Wood T. E. , Dalili S. , Simpson C. D. , Hurren R. , Mao X. , Saiz F. S. , Gronda M. , Eberhard Y. , Minden M. D. , Bilan P. J. , Klip A. , Batey R. A. , Schimmer A. D. (2008) A novel inhibitor of glucose uptake sensitizes cells to FAS-induced cell death. Mol. Cancer Ther. 7 3546 - 3555    DOI : 10.1158/1535-7163.MCT-08-0569
Lu J. Y. , Yao W. , Qian G. S. , Wu G. M. , Chen W. Z. , Li S. P. (2005) Role of Fas and FasL expression in apoptosis of pulmonary artery smooth muscle cells in hypoxia induced by inhibition of Na+/H+ exchanger isoform-1 in rat. Zhongguo Wei Zhong Bing Ji Jiu Yi Xue 17 515 - 518
Di Sario A. , Bendia E. , Omenetti A. , De Minicis S. , Marzioni M. , Kleemann H. W. , Candelaresi C. , Saccomanno S. , Alpini G. , Benedetti A. (2007) Selective inhibition of ion transport mechanisms regulating intracellular pH reduces proliferation and induces apoptosis in cholangiocarcinoma cells. Dig. Liver Dis. 39 60 - 69    DOI : 10.1016/j.dld.2006.07.013
Thangaraju M. , Sharma K. , Liu D. , Shen S. H. , Srikant C. B. (1999) Interdependent regulation of intracellular acidification and SHP-1 in apoptosis. Cancer Res 59 1649 - 1654
Luo J. , Tannock I. F. (1994) Inhibition of the regulation of intracellular pH: potential of 5-(N,N-hexamethylene) amiloride in tumour-selective therapy. Br. J. Cancer 70 617 - 624    DOI : 10.1038/bjc.1994.360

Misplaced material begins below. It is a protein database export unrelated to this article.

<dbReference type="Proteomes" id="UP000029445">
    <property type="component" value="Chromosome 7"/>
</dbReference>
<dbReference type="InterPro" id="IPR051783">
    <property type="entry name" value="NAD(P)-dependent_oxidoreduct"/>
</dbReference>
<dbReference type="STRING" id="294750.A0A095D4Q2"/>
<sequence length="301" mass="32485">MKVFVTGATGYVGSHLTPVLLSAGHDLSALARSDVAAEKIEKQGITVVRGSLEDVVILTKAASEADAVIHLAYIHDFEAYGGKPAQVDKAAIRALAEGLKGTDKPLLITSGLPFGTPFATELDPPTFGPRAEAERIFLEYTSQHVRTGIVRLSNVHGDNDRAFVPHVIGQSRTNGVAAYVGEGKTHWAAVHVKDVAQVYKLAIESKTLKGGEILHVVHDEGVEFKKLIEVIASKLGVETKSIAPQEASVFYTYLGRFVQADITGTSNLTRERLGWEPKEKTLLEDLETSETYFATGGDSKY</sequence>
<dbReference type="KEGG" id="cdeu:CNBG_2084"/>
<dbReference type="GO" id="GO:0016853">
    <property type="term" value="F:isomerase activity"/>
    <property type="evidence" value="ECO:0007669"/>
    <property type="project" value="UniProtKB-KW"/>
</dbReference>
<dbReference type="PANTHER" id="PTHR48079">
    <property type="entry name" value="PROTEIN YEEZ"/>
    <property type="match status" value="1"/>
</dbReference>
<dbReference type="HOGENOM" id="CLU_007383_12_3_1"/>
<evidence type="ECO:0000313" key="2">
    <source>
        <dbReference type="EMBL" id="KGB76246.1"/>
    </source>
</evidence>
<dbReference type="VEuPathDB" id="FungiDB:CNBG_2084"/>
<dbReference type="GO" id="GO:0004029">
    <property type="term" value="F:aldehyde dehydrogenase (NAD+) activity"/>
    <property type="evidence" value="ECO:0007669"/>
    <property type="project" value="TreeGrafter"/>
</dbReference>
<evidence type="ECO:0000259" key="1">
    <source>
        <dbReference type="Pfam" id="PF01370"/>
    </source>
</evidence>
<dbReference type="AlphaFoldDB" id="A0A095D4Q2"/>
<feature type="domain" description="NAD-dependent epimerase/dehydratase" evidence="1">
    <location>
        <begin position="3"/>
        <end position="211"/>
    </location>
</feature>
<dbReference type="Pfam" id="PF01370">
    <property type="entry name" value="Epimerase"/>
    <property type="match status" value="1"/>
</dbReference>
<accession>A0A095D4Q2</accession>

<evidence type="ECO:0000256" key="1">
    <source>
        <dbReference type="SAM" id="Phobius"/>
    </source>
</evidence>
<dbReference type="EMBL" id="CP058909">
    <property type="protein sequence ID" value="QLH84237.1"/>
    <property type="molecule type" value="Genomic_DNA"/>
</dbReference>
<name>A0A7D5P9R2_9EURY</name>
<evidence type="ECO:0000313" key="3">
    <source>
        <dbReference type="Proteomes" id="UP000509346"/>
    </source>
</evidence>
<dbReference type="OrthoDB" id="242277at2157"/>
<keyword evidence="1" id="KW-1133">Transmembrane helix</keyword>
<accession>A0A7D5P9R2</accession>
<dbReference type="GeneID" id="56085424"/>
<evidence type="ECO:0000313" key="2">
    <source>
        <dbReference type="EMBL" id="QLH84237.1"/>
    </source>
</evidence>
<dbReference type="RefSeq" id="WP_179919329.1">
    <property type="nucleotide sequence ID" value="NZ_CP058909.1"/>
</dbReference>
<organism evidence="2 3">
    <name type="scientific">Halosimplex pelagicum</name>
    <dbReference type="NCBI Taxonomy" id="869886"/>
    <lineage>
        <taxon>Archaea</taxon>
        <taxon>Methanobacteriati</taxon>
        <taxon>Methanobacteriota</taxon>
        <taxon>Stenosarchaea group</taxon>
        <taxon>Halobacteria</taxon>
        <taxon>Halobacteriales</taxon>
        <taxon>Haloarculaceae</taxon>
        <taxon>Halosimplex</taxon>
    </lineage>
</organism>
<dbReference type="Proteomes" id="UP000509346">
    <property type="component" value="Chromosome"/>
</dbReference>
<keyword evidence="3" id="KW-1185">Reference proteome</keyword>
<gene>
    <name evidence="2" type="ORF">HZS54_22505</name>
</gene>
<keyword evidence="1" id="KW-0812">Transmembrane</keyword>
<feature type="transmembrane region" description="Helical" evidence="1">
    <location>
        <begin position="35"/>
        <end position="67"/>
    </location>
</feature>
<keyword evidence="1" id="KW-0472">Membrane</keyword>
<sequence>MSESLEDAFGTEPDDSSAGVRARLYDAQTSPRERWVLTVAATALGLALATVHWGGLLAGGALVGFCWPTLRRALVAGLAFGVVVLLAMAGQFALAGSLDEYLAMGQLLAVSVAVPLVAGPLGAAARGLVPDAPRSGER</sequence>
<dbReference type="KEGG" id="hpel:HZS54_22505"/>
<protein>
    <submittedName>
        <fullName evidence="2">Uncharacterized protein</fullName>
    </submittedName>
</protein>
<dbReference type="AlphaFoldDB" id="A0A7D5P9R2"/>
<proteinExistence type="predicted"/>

Kennedy K. M. , Dewhirst M. W. (2010) Tumor metabolism of lactate: the influence and therapeutic potential for MCT and CD147 regulation. Future. Oncol. 6 127 - 148    DOI : 10.2217/fon.09.145
Fang J. , Quinones Q. J. , Holman T. L. , Morowitz M. J. , Wang Q. , Zhao H. , Sivo F. , Maris J. M. , Wahl M. L. (2006) The H+-linked monocarboxylate transporter MCT1/SLC16A1): a potential therapeutic target for high-risk neuroblastoma. Mol. Pharmacol. 70 2108 - 2115    DOI : 10.1124/mol.106.026245
Grzmil M. , Kaulfuss S. , Thelen P. , Hemmerlein B. , Schweyer S. , Obenauer S. , Kang T. W. , Burfeind P. (2006) Expression and functional analysis of Bax inhibitor-1 in human breast cancer cells. J. Pathol. 208 340 - 349    DOI : 10.1002/path.1902
Schmits R. , Cochlovius B. , Treitz G. , Regitz E. , Ketter R. , Preuss K. D. , Romeike B. F. , Pfreundschuh M. (2002) Analysis of the antibody repertoire of astrocytoma patients against antigens expressed by gliomas. Int. J. Cancer 98 73 - 77    DOI : 10.1002/ijc.10170
Sano R. , Hou Y. C. , Hedvat M. , Correa R. G. , Shu C. W. , Krajewska M. , Diaz P. W. , Tamble C. M. , Quarato G. , Gottlieb R. A. , Yamaguchi M. , Nizet V. , Dahl R. , Thomas D. D. , Tait S. W. , Green D. R. , Fisher P. B. , Matsuzawa S. , Reed J. C. (2012) Endoplasmic reticulum protein BI-1 regulates Ca(2)(+)-mediated bioenergetics to promote autophagy. Genes Dev. 26 1041 - 1054    DOI : 10.1101/gad.184325.111